Michigan’s state park system is considered one of the finest in the nation. Dating back to 1917, the system includes 103 parks and recreation areas that sustain more than 25 million annual visits.
But there’s another, smaller park system, and it’s underwater.
The underwater preserve system is also on public land – the nearly 40,000 square miles of Great Lakes bottomland, all of which is held in trust for the people of Michigan by state government. The system now includes 13 preserves encompassing 7,200 square miles of lakebed.
Our bottomland preserve law was essentially enacted to protect shipwrecks and promote sport diving, and it has been a success in meeting those objectives. But the system could be broader in scope. The state law authorizing these preserves says they can be established wherever a bottomland contains “a single watercraft of significant historical value, includes 2 or more abandoned watercraft, or contains other features of archaeological, historical, recreational, geological, or environmental significance.” Designation then leads to protection.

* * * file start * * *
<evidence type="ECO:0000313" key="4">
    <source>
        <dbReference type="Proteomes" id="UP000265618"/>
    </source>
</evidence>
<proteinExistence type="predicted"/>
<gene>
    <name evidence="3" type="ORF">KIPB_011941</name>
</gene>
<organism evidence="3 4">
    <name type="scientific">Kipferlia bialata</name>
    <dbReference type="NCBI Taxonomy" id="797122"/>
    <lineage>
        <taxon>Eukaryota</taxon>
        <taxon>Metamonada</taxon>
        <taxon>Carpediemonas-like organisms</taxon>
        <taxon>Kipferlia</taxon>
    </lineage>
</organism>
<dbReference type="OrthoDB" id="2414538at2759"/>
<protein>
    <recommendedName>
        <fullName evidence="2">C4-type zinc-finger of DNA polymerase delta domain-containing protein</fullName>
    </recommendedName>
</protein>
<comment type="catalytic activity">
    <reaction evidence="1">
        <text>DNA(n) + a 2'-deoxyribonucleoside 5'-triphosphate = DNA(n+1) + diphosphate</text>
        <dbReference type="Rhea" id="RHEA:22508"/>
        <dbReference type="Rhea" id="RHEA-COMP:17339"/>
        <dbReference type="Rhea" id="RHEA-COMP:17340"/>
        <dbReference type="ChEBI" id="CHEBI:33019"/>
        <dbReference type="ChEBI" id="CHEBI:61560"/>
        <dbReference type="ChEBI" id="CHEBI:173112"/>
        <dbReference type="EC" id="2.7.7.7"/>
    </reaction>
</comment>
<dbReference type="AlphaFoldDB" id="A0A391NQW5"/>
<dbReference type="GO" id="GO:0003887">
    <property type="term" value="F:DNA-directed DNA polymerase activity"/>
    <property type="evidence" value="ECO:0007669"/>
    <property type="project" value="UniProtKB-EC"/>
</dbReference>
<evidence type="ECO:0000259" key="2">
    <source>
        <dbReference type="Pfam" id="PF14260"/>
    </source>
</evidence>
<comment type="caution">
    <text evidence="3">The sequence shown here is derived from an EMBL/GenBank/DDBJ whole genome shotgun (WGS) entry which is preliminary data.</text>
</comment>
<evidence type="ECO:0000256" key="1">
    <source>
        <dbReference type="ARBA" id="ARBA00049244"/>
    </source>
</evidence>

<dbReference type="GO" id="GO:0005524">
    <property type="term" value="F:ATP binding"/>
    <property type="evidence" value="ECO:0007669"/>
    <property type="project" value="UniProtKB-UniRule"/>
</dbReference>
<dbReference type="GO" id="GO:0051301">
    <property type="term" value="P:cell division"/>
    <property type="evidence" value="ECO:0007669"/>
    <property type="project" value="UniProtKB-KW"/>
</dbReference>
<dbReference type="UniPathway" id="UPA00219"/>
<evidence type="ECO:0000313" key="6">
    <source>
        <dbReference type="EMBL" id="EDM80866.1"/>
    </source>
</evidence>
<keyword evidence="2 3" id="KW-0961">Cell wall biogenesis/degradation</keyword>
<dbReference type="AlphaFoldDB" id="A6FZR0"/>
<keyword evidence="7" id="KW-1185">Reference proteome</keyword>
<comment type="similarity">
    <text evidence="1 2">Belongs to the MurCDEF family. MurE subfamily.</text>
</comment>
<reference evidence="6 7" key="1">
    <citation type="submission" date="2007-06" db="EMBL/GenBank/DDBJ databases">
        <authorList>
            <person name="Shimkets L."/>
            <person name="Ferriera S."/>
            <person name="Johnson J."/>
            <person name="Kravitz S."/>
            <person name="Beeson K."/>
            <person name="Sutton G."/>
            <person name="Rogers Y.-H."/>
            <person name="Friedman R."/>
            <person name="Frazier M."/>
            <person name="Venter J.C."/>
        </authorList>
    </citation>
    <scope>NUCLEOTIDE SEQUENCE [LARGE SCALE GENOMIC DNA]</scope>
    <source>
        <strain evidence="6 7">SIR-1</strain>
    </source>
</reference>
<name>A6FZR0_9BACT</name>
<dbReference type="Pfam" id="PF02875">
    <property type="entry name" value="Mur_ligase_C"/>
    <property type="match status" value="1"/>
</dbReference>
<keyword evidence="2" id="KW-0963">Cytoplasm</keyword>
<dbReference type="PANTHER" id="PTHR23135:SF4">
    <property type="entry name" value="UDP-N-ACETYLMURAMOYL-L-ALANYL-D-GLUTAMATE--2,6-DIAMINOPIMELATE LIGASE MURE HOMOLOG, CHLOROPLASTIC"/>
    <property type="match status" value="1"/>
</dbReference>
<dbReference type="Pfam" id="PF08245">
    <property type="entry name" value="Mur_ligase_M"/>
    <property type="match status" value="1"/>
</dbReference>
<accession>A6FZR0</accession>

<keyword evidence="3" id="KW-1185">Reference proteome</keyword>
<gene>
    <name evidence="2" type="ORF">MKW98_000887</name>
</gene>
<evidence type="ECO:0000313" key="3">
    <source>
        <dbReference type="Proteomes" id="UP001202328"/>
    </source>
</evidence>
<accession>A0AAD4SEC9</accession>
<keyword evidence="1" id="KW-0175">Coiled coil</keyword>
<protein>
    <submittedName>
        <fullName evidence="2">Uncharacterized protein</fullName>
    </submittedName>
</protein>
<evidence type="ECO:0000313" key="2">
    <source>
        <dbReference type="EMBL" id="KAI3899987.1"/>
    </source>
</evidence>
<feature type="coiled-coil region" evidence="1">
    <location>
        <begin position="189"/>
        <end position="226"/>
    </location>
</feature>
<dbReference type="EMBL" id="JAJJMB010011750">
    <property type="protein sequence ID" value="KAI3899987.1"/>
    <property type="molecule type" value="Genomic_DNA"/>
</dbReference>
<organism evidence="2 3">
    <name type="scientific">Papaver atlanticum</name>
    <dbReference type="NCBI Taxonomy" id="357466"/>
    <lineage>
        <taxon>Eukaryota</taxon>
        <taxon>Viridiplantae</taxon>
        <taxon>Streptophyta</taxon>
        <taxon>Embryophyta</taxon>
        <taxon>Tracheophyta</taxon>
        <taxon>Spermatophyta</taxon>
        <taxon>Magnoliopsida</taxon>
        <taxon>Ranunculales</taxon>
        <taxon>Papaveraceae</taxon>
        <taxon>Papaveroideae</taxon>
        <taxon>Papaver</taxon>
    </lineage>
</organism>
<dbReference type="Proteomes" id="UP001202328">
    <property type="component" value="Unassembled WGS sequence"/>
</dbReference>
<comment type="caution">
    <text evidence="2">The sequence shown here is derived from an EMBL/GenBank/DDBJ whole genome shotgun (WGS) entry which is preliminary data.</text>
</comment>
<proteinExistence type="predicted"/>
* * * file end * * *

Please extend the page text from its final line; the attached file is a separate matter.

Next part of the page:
Federal law provides for marine sanctuaries. Michigan is the only Great Lakes state containing one, the Thunder Bay National Marine Sanctuary, although there have been proposals for sanctuaries in Wisconsin, Pennsylvania and New York state waters. The current administration in Washington does not support new sanctuaries. Thus, it makes even more sense for Michigan to identify, and fund protection of, its underwater resources.